CPAP Masks – Best Reviews & Recommendations
This page is a description and review of some of the most popular CPAP and Bilevel devices, and includes a review of CPAP masks. As more products become available, the page will be updated accordingly.
CPAP products have links to their respective manufacturers, along with product specifications.
Below are a list of many Continuous Positive Airway Products. Other sleep apnea treatment solutions can be found in the CPAP Alternatives section.
Some compensated affiliate links below. Disclosure: We receive compensation in the form of commissions or other payment from some of the companies whose products we list.
Top CPAP Machines and CPAP Mask Reviews Chart
|Product name||Product Type||Price (approximate)
|DreamStation CPAP||CPAP, BiPAP, Auto BiPAP||Popular||$||Philips|
|DreamStation Go CPAP||Portable CPAP||Popular
|DreamWear Sleep Apnea Mask||CPAP, BiPAP mask
Light, soft, flexible silicone
Three sizes of frames
Four sizes of nasal cushions
Contact below nose bridge
|Pico|| CPAP mask
Lightest and smallest of its kind.
|Nuance|| CPAP mask
Gel pillow have reduced contact with nose surface
|AirSense 10|| CPAP machine
|Icon +|| CPAP machine
|Fisher & Paykel|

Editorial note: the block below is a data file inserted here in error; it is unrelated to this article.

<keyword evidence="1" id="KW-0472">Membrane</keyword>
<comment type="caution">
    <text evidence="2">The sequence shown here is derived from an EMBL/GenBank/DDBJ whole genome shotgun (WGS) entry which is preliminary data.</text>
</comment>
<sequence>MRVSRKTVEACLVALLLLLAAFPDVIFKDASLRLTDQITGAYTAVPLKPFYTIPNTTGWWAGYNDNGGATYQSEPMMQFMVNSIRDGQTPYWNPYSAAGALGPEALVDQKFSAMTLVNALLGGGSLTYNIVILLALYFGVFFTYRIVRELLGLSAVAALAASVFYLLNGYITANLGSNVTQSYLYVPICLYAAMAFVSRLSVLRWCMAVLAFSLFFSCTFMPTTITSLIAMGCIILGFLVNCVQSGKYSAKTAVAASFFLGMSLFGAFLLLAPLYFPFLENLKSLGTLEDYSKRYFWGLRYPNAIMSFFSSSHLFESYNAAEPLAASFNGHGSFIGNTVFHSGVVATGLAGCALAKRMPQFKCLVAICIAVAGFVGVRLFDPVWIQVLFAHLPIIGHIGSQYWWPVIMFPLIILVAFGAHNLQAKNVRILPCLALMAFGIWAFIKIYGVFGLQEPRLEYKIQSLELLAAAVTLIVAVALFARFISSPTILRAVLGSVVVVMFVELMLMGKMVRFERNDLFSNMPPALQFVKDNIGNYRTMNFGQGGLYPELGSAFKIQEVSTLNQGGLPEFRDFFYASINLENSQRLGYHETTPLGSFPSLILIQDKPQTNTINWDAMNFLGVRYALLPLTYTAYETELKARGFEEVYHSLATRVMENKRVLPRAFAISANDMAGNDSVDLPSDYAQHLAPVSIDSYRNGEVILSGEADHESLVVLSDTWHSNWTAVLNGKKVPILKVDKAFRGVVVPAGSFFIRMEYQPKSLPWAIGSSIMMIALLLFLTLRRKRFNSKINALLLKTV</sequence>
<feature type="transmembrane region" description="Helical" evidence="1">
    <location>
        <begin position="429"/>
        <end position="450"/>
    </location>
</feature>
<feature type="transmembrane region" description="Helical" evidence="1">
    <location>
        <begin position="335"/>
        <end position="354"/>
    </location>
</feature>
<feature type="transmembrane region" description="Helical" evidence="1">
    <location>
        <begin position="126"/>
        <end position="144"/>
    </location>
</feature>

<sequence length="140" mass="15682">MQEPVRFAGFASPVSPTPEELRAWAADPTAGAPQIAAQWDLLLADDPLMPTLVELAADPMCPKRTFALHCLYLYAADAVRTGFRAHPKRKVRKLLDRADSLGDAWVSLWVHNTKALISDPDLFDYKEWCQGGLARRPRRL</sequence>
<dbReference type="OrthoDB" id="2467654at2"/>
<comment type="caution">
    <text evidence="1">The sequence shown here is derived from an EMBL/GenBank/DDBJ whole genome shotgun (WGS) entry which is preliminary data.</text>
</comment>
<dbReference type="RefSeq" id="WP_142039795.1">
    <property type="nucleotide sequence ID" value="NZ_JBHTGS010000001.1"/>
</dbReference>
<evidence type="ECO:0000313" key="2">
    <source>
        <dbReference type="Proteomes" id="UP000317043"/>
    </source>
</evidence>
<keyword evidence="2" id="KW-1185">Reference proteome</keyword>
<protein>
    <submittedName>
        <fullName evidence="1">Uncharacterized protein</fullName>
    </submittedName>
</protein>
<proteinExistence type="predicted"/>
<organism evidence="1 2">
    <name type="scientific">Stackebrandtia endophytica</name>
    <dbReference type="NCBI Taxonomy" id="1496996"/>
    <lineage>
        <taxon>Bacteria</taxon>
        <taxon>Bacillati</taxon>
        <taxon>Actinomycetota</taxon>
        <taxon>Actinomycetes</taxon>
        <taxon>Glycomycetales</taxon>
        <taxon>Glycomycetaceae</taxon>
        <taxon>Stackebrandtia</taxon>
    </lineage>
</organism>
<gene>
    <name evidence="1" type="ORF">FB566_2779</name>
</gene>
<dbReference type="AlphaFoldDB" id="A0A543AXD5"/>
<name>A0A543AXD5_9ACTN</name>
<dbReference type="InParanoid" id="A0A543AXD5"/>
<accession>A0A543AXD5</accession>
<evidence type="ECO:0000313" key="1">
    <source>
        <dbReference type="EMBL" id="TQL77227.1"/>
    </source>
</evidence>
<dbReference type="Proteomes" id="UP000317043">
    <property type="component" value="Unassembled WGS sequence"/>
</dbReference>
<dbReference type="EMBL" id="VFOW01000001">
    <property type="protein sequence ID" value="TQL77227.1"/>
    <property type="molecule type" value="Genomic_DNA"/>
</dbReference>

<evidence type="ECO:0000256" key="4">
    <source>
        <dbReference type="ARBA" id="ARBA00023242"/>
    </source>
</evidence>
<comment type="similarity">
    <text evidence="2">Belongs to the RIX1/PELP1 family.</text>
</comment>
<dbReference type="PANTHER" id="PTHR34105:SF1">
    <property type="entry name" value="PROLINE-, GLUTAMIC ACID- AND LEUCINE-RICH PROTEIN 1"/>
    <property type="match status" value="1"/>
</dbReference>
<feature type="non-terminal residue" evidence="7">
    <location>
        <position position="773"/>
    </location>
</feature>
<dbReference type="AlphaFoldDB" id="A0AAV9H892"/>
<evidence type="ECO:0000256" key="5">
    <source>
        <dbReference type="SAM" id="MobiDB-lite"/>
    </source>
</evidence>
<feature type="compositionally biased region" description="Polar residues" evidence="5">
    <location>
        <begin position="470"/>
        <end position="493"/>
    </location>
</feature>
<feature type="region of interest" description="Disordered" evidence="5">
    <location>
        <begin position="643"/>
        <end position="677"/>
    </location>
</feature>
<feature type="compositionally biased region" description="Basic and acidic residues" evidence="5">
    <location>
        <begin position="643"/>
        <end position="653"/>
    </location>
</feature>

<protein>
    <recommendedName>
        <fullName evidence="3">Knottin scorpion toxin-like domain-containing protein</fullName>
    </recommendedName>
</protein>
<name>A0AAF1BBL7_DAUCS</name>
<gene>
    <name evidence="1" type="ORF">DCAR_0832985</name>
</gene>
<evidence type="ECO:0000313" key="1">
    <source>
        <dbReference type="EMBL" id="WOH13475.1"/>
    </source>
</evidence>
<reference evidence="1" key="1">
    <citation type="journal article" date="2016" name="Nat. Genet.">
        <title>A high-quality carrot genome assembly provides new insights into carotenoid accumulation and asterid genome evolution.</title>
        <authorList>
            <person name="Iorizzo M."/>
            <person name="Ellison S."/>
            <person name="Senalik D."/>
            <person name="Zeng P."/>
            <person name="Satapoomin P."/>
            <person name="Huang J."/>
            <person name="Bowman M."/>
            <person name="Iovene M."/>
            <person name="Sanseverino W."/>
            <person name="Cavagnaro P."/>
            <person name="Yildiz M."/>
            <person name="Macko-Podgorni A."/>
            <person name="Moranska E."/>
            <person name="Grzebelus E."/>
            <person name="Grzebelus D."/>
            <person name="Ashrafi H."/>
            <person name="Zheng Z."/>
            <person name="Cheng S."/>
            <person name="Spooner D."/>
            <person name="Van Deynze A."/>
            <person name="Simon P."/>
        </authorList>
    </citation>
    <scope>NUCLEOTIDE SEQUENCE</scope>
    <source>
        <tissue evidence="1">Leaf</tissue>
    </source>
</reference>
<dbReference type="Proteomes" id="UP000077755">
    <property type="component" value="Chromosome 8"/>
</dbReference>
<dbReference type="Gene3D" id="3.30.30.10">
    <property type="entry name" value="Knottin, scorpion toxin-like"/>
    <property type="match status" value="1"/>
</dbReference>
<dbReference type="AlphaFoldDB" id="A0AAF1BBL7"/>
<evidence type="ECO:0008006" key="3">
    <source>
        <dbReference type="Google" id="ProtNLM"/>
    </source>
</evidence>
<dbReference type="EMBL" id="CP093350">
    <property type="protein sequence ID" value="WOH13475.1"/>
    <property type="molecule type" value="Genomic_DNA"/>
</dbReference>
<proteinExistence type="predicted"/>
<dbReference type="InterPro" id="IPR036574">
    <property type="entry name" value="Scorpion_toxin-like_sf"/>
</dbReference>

None of the above devices are owned by American Sleep Association. ASA receives funding for listing some of these products , and receives affiliate commissions from some of these listings. The device names are trademarks owned by their respective companies, not by ASA.
What is CPAP?
CPAP = “Continuous Open Airway Pressure”. CPAP is the most common treatment for individuals diagnoses with obstructive sleep apnea (OSA). It works by pushing regular air through a flexible tube that attaches to the face. Usually air is delivered through a CPAP mask that is secure to the face over the nose or mouth.
CPAP eliminates sleep apnea by keeping the airway patient, and preventing the back of the throat from closing. CPAP has been used for treating OSA for decades.
What is OSA?
Obstructive Sleep Apnea (OSA) is a sleep disorder that causes pauses in breathing during sleep. Risk factors include obesity, large neck circumference, being male, and older age. There is an increase association between untreated OSA and heart attack, stroke, deadly heart rhythms, and accidents while driving.
How CPAP works:
The air from the Continuous Open Airway Pressure machines is pushed through a tube. The machine works somewhat like an air compressor pushing air forward. The pressure generated from the the machine keeps the airway from collapsing during sleep.
FITTING OF CPAP MASKS
Wearing a CPAP mask is a very individualized process. Just as every face is different, and every personality is different, mask choice must be catered to the individual. There is no one-size-fits-all with CPAP masks.
Most sleep professionals recommend working with an experienced team of sleep experts. Many sleep DME companies will show the sleep apnea patient several mask options and have the patient try them on. Face dimensions will be assessed, including nose size.